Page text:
One year has passed since Russia officially recognised the independence of South Ossetia and Abkhazia. But as the rest of the world stands by its refusal to follow suit, genuine sovereignty is still out of reach.
How jubliant are the separatists a year into their proclaimed independence?
If a day is a long time in politics, then a year is an eternity and ample opportunity for new beginnings. And although both South Ossetia and Abkhazia have experienced some fundamental changes since the Russia-Georgia war last August, neither region holds the key to its own fate.
Those are now firmly in the hands of Moscow, something which for its part, South Ossetia has welcomed whole-heartedly. With its predominantly uncultivated mountain terrain, the region has nothing like the kind of infrastructure it would need to sustain itself.
"More than 90 percent of South Ossetia's budget comes directly from Moscow," Lawrence Sheet, Caucasus Project Director of the International Crisis Group, told Deutsche Welle. But he said the issue of Russian dominance does not seem to trouble the area's some 40,000 inhabitants.
"There is no home-grown movement for full independence," Sheet said. "The remaining population seem to be happy to be a part of Russia."
South Ossetia de facto leader, Eduard Kokoity
Indeed, South Ossetia's de facto ruler, Eduard Kokoity, recently told the Reuters newsagency that he would work with Russia to build a statehood. "We don't rule out that there will come a time when we will become part of Russia," he said.
Alexander Rahr, Director of the Russian Program at the German Council on Foreign Relations said the South Ossetians feel safer, both in economic and military terms, now that they are clearly in Russian hands.
"People are getting help from Moscow," Rahr told Deutsche Welle. "The money is real, so economically they are winning."
And with any threat of a Georgian military strike removed by the presence of Russian troops in the area, Rahr says there is also a feeling of greater security among South Ossetians.
That same sense of military protection goes for the people of Abkhazia, but that is where the similarities between the two separatist regions end.
The Black Sea coast is popular with Russian tourists
When Moscow officially recognised the breakaway entity as an independent state, the sense of elation fuelled Abkhaz dreams of carving a sovereign future from its fertile land and pretty Black Sea coastline.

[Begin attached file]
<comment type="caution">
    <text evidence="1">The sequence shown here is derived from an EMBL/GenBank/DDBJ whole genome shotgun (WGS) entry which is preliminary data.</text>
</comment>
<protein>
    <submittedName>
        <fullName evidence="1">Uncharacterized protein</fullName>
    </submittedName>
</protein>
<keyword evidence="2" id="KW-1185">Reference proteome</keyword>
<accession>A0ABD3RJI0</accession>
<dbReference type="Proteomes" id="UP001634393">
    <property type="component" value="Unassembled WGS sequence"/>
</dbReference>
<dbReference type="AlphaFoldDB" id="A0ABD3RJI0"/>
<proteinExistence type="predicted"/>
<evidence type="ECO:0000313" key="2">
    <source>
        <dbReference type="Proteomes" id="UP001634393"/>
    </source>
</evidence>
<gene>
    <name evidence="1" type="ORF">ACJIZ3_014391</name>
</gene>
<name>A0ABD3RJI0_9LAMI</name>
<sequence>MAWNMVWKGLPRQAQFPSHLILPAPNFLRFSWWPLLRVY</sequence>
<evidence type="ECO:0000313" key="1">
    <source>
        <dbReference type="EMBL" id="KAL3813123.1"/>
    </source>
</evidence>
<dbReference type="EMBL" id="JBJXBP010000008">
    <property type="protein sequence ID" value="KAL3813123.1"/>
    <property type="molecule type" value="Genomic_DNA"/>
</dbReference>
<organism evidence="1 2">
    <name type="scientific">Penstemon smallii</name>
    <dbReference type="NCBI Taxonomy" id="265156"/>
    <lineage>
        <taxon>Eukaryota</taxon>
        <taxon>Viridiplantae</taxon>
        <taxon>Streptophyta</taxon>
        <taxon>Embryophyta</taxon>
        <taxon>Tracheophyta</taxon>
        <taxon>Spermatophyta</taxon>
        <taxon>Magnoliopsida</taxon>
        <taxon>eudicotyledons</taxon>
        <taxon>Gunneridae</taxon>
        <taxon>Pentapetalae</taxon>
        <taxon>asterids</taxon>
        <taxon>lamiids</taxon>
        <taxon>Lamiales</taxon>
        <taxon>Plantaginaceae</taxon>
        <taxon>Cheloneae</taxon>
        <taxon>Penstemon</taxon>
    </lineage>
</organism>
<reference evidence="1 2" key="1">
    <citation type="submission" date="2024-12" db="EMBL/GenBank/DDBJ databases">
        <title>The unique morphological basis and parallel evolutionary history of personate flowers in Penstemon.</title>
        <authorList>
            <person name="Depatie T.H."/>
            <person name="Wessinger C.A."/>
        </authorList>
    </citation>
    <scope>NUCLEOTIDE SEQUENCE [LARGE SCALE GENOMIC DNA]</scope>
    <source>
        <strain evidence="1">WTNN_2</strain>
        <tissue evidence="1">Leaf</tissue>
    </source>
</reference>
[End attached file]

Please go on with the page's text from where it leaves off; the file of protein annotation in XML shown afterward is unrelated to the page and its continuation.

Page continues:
Only that is not what has happened. The world has honoured its recognition of Georgian territorial integrity, thereby leaving Abkhazia with but one notable ally.
And although Abkhazia is not wrapped quite so tightly in Russia's arms as South Ossetia, it still relies on Moscow for 50 percent of its budget and 99 percent of its trade.
Consequently, the elation felt this time last year has morphed into an increasing sense of discontent among the Abkhaz people, and the political elite is now in the difficult position of trying to achieve sovereignty without biting the hand which feeds it.
Successfully pulling off that tightrope walk would require some help from outside, and as Alexander Rahr points out, Europe and the rest of the world are not willing to get involved.
Moscow is where the money is
"The EU has understood that it cannot fight Russia in this region," he said, adding that without saying so, Europe has accepted that Moscow is now responsible for Abkhazia and South Ossetia.
So Abkhazia is in a classic catch-22. Without any western presence in the region, the situation is unlikely to change, and until there is a change, there will be no western presence.
"It is a bit of a dead end," said Lawrence Sheet. "The only way Abkhazia can realistcally grow at this juncture is as an appendage of the Russian federation."
He says becoming truly independent will require a whole lot of Abkhaz patience because it will likely take "a generational change" to break the status quo.
Author: Tamsin Walker
Editor: Robert Mudge